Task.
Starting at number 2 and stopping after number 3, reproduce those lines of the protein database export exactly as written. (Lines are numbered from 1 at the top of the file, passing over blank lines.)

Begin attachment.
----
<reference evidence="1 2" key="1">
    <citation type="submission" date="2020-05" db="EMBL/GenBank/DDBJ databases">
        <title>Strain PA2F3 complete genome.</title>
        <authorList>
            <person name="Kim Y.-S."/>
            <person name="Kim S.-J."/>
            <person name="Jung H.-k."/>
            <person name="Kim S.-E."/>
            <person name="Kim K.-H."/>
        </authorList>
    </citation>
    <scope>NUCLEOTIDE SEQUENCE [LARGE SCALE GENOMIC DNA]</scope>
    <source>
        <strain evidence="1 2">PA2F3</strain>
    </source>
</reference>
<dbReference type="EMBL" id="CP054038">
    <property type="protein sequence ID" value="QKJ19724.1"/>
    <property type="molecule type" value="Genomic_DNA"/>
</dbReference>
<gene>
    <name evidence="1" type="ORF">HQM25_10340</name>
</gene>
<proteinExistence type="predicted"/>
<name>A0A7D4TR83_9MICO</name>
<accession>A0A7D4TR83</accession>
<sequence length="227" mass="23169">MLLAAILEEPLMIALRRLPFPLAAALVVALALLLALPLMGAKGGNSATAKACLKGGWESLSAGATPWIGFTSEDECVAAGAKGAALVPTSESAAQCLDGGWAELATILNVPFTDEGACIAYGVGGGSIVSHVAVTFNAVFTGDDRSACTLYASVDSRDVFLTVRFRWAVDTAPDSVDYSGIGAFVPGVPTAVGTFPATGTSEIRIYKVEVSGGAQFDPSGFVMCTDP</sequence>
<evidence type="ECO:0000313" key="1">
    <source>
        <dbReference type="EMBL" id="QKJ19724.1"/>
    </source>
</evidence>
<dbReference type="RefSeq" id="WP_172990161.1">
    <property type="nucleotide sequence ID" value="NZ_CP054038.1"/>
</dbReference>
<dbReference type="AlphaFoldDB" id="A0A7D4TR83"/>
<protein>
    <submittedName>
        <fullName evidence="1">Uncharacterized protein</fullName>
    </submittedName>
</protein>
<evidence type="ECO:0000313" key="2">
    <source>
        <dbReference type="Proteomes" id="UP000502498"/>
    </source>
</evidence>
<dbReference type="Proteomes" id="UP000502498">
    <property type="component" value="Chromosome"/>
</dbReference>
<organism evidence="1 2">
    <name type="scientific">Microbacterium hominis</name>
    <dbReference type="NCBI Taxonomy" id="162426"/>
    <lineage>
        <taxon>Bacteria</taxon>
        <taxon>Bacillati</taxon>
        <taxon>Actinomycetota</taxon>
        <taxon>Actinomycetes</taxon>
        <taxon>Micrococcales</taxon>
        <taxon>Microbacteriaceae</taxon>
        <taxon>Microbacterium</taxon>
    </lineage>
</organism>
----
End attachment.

    <citation type="submission" date="2020-05" db="EMBL/GenBank/DDBJ databases">
        <title>Strain PA2F3 complete genome.</title>